Should you use sleep supplements? How to choose the best one for you

Getting enough, high quality sleep is so important in ensuring our brains and bodies function properly day to day.

But whether it’s down to stress, money worries, your menstrual cycle or a snoring partner, people are finding it increasingly difficult, not just to fall asleep, but to wake up feeling well rested.

While we all know the foundations of a good evening routine, getting a grip on your sleep hygiene and following a strict regime can be difficult and not always realistic – which is why some people turn to sleep supplements to help them get some well needed shuteye. 

Who should take sleep supplements?

According to Dom Haines, founder of the supplement company Oxford Organics, sleep supplements are usually used by people battling sleep disorders such as insomnia without turning to meds, but can be just as beneficial for the average person just hoping to improve their sleep quality. 

‘Supplements are also often chosen when the trade-off between prescription medication and their side effects aren’t worth the gains, so people look to supplements as an alternative and often a more natural solution,’ he says. 

He adds that some people simply choose to take supplements in the short term, such as in preparation for an exam. 

How often should you take sleep supplements?

‘As with most things in life and health specifically,’ says Dom, ‘balance is key.’

Not everybody needs to take sleep supplements every night, unless their sleep is disrupted every single night.

‘There’s no need to take them if they aren’t needed,’ Dom adds. 

He says that supplements with certain ingredients, such as 5-HTP – a chemical produced by the body that raises serotonin – should be taken with care and only when necessary, and under the guidance of a doctor

However, he adds: ‘More gentle supplements like those containing ingredients such as magnesium, zinc and glycine can be used every night if deficient in those nutrients.

‘If the effects reduce over time, it may be worth cycling the supplement, so taking breaks to maintain effectiveness.’

How can you choose the best supplements for your needs?

If you’re trying your best with your sleep hygiene and you still can’t quite master the art of a good night’s sleep, you might decide that supplements are for you – but the next question you need to tackle is: which? 

‘You can check with a healthcare professional or doctor in the first instance if you’re unsure or are worried about contraindications with other supplements or medication,’ says Dom.

However, he adds, a large part of finding the right supplements for you is going to involve trial and error. 

‘Everyone’s body is different and responds to different things,’ he says. 

‘It’s generally a good idea to start gently with an essential mineral-based supplement.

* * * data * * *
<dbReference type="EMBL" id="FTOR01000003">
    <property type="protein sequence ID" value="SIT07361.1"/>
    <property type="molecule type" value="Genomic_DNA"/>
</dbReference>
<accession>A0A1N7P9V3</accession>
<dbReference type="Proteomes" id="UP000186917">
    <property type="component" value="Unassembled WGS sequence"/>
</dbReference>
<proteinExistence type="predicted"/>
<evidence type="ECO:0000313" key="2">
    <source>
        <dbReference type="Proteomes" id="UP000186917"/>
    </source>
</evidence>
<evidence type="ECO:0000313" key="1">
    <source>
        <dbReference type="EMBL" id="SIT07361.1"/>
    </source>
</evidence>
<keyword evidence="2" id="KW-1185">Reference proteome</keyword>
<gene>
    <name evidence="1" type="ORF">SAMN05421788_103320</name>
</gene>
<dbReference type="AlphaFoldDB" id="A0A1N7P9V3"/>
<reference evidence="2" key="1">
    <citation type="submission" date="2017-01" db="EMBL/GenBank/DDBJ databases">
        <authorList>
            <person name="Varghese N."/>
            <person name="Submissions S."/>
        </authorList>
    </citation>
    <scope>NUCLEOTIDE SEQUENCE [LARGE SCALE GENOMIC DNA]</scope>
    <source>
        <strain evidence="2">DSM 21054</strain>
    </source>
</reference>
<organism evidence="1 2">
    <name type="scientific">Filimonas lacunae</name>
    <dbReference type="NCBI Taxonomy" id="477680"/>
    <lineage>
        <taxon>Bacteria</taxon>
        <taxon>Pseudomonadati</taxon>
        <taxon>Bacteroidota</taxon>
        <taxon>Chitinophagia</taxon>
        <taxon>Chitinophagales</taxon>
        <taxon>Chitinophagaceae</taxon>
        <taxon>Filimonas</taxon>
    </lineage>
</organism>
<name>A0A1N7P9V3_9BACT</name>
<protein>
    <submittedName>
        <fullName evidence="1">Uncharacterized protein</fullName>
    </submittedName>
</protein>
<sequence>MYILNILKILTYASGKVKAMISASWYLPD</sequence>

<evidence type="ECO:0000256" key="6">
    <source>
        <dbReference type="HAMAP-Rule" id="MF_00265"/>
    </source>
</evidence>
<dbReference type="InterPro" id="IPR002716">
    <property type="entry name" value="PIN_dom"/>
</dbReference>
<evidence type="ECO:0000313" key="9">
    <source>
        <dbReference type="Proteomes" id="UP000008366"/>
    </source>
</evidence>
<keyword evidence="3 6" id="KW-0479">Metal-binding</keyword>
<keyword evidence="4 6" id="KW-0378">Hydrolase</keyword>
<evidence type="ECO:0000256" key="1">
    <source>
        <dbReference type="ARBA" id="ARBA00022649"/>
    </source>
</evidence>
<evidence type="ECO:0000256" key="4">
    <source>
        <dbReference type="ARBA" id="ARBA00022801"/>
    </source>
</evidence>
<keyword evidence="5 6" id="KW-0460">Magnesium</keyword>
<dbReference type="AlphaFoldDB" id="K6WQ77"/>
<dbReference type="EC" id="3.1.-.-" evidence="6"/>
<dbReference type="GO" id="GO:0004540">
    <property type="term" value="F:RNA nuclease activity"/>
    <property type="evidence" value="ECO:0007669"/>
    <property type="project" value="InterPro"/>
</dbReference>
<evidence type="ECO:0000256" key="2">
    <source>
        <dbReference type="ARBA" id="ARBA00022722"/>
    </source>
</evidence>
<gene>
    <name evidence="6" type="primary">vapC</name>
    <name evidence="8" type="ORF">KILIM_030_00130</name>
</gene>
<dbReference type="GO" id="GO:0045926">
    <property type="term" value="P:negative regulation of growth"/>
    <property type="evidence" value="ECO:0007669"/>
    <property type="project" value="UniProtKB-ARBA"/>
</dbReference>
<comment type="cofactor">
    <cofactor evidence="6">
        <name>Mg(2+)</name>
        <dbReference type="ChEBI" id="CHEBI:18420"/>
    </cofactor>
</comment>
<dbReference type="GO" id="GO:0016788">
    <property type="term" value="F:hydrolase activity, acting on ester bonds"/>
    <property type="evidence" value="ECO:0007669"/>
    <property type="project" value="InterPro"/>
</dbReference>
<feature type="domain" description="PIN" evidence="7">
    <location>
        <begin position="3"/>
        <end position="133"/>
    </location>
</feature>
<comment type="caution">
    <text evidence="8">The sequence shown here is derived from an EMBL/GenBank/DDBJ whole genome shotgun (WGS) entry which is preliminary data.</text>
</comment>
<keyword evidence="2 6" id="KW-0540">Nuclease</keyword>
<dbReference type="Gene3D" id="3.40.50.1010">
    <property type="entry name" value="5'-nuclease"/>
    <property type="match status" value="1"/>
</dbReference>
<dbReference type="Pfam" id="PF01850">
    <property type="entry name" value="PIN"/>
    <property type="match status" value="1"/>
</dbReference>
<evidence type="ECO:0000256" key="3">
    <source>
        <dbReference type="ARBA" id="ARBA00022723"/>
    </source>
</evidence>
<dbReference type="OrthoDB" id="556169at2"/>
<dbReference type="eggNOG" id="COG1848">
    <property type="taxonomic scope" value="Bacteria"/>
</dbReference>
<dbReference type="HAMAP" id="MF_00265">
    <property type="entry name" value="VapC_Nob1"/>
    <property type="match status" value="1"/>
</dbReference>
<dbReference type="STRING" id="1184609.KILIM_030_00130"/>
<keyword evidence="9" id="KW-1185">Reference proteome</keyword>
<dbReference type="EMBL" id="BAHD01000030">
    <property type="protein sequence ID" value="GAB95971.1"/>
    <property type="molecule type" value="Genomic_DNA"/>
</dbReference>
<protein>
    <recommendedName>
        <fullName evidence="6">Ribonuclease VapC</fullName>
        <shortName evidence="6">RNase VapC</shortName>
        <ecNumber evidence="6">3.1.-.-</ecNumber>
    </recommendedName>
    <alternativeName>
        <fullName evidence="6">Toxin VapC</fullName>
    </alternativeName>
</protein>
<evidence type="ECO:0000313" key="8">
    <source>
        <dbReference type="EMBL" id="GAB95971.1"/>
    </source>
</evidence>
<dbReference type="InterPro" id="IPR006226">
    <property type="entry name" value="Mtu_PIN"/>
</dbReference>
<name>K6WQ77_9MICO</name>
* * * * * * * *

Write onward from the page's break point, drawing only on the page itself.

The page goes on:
‘If they aren’t helping with your sleep,  consider a 5-HTP-containing supplement or melatonin on prescription.’

Should you take supplements with 5-HTP?

Dom errs on the side of caution when recommending using supplements with 5-HTP, which are made from a plant. 

Because it helps the brain to produce serotonin, 5-HTP dietary supplements can help regulate mood and behavior and have a positive effect on sleep, mood, anxiety, appetite, and pain sensation.

In turn, serotonin helps to produce melatonin, the hormone that makes us sleepy. Straight melatonin supplements are only available on prescription.

He says that, while more human trials need to be done on the effect of 5-HTP and sleep, anecdotally, people who try it report positive results.

However, it isn’t without its risks.

‘The problem with 5-HTP is its primary function is to increase levels of serotonin, the colloquially termed ‘happy hormone’,  and not melatonin,’ says Dom.

‘Consequently, increasing levels of serotonin may improve mood but users must be very careful with dosage and interactions with other substances (like MDMA or SSRIs) because it can lead to serotonin syndrome in the wrong doses.’

Other side effects can include muscle issues and sexual dysfunction, he adds.

‘If you consider the risks worthwhile, it would be wise to seek professional medical advice before taking 5-HTP,’ says Dom.

‘However, perhaps one might be better off taking melatonin itself with a prescription in this instance.’

Alternatives for 5-HTP

Zinc and magnesium 

Essential minerals like magnesium and zinc are good alternatives to 5-HTP due to their abilities to relax and regulate sleep.

Magnesium oxide is not best used for sleep due to its laxative properties and poor bioavailability. 

A more suitable source is magnesium glycinate which provides the synergistic effects of magnesium and glycine in a more gentle and bioavailable form.

Amino acids

Amino acids such as glycine can help regulate neurotransmitters such as GABA. Studies show glycine can help you reach deep sleep more quickly.

Herbal substance

Chamomile and lemon balm can be used as a tea or pill form to help with sleep.

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